I don't think the right wording is critical for attracting the best candidates. On the hiring side, though, we do use the wording that we've previously agreed on to decide on which candidates are a better fit for the position. Again, it doesn't have to be an exact match, but it has to be reasonable.

gasstationwithoutpumps said...

It's been over 25 years since I applied for a job, and things might be different now. When I applied for my current job, I didn't read any job ads---I heard that they were starting a new department which my research would fit in and sent an application.

When we post jobs, we try to make the description as broad as possible. Our goal is to get the best faculty available, not to fill some niche position. Occasionally we have made a job description too narrow and been unable to find a sufficiently qualified person, but usually a super person with a vague fit is better for us than mediocre person with a precise fit.

mOOm said...

I applied to anything vaguely relating to what I do unless there were really specific conditions that would rule me out. I'm male.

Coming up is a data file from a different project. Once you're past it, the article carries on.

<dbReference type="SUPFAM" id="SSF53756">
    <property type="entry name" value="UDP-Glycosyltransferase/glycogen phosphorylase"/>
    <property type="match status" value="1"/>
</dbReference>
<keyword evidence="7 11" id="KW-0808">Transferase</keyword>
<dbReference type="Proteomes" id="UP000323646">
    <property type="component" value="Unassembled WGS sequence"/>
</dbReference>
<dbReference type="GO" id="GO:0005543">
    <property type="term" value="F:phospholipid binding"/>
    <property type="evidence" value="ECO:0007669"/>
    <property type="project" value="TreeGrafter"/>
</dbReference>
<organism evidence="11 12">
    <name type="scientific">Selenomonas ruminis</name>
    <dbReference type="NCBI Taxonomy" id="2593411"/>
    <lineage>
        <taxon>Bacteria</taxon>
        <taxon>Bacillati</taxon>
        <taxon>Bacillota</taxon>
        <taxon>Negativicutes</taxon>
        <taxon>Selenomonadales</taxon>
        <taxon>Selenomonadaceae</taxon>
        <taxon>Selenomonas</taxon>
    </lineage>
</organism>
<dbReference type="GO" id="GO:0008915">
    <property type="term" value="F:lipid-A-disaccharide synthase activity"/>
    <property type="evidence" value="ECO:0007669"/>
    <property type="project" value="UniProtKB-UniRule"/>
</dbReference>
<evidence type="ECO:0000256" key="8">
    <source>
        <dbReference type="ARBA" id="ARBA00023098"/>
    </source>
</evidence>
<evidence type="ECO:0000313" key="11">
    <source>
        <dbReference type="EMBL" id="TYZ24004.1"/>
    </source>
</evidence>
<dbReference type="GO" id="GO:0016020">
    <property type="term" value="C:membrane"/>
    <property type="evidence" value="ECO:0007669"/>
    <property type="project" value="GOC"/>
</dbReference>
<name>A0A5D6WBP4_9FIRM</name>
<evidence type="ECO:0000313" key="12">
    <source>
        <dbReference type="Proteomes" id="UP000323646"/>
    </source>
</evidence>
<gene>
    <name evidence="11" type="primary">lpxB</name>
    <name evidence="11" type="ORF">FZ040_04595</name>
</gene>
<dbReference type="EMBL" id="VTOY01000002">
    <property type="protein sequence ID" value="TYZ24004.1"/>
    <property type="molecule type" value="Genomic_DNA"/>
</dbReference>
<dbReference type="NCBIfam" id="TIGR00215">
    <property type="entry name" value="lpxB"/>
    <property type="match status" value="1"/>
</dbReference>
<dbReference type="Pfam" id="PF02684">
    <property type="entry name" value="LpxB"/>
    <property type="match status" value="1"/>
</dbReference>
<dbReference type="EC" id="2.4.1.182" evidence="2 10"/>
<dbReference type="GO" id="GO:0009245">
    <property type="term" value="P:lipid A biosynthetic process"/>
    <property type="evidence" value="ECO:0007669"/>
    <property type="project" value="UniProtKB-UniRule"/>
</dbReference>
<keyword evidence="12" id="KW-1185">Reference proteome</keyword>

Anonymous said...

I applied to almost everything in my field (Humanities - specifically Classics), simply because the market's super-saturated, you've got to apply to as many places as possible to get a job, and at the basic level, most places are looking for someone qualified to teach courses in Latin and Greek, which I am. The only places I didn't apply were the T-T jobs with specific research requirements - i.e., they're looking for a Byzantine historian and I specialize in poetry several centuries earlier than that. I'm female.

Anonymous said...

I'm female. For my postdoc I didn't even look at job ads, just contacted someone I wanted to work with and somehow that worked out.
For faculty positions I applied to >25 positions in 7 different types of departments, party because my field is represented in those, but also because I took the broadest interpretation and applied well outside my comfort zone. If I could make a case, I applied (I got pretty creative)

Curby Alexander said...

Male, first job search after my doc program.